Avoid getting or giving the flu during the holidays

Published 9:10 pm Tuesday, December 16, 2008

Something nobody wants to receive during the holidays is a case of influenza, says Decatur County Health Department County Nurse Manager Sherry Hutchins, who adds that it isn’t too late to get a flu shot.

“During this time of year, as people are traveling to visit relatives and friends and getting together at events to celebrate the season, germs have an opportunity to hitchhike from person-to-person,” Hutchins said. “But the last thing anybody wants to get—or give for that matter—is the flu. That’s why Public Health is reminding people … to get a flu shot if you haven’t done so. It’s not too late to get protected.”

Influenza is a serious contagious disease, she said.

Email newsletter signup

Each year in the United States, more than 200,000 people are hospitalized with influenza. Flu and flu complications on average kill roughly 36,000 Americans annually.

Southwest Health District epidemiologist Jacqueline Jenkins said no flu activity has been reported in the district’s 14 counties within the past two weeks.

“Our most recent national data shows a low level of flu activity so far,” she said. “One state reported local influenza activity, Puerto Rico and 22 states reported sporadic activity, and the District of Columbia and 27 states reported no influenza activity.”

But it is early in the season, Hutchins noted.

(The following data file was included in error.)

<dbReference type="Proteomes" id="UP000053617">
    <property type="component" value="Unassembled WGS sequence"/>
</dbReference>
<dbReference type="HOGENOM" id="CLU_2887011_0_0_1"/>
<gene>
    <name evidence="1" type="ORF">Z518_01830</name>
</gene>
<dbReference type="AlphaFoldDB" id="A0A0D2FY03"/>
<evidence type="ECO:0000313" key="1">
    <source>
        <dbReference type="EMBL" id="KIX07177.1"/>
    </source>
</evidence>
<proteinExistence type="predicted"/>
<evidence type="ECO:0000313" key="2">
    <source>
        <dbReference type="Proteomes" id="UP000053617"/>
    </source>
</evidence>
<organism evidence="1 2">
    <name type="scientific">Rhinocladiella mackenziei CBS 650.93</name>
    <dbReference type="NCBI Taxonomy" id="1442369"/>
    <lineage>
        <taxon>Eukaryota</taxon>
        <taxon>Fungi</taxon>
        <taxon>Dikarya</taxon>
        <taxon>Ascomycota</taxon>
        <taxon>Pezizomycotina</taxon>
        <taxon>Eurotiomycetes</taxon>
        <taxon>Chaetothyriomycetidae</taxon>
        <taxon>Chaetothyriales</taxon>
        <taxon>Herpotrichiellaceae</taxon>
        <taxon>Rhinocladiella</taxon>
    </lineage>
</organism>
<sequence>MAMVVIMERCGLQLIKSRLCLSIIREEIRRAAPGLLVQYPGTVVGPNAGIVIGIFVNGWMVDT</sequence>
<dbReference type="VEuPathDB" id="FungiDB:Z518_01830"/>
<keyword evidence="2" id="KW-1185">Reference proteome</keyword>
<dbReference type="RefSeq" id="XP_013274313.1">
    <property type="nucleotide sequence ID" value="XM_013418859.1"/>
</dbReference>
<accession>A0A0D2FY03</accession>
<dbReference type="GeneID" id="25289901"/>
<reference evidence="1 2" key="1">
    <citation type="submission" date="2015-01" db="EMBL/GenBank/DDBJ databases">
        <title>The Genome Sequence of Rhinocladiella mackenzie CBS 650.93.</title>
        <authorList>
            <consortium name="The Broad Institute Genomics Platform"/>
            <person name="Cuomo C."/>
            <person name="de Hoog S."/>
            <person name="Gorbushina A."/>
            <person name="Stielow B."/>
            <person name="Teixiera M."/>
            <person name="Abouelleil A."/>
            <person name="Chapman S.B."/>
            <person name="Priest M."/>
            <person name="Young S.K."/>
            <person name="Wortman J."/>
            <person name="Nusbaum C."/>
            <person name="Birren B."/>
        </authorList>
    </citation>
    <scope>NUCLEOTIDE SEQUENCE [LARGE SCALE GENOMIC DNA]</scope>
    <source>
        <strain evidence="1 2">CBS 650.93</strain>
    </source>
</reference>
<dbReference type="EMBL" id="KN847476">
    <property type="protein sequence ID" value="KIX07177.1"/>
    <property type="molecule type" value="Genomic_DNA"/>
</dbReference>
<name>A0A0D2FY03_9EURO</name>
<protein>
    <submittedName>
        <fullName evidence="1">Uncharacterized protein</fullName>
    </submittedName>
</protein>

“February is traditionally the peak season for flu,” she said. “We will continue to urge people to get vaccinated throughout December and January.”

Hutchins said it takes about two weeks after receiving the shot before it becomes fully effective.

“But if you catch the flu during that two-week window, your case will be milder than it would be without a vaccination,” she said. Flu shots are recommended for:

• Children aged six months up to 19 years old

• Pregnant women

• Adults 50 and older

• People with chronic medical conditions

• Residents of nursing homes and other long-term care facilities

• People who live with or care for those at high risk for complications from flu

“If you have questions about whether you or your loved one should get a flu shot, check with your health care provider,” Hutchins said. “Information about seasonal flu is also available at Southwest Health District’s web site, www.southwestgeorgiapublichealth.org, or from the Decatur County Health Department.”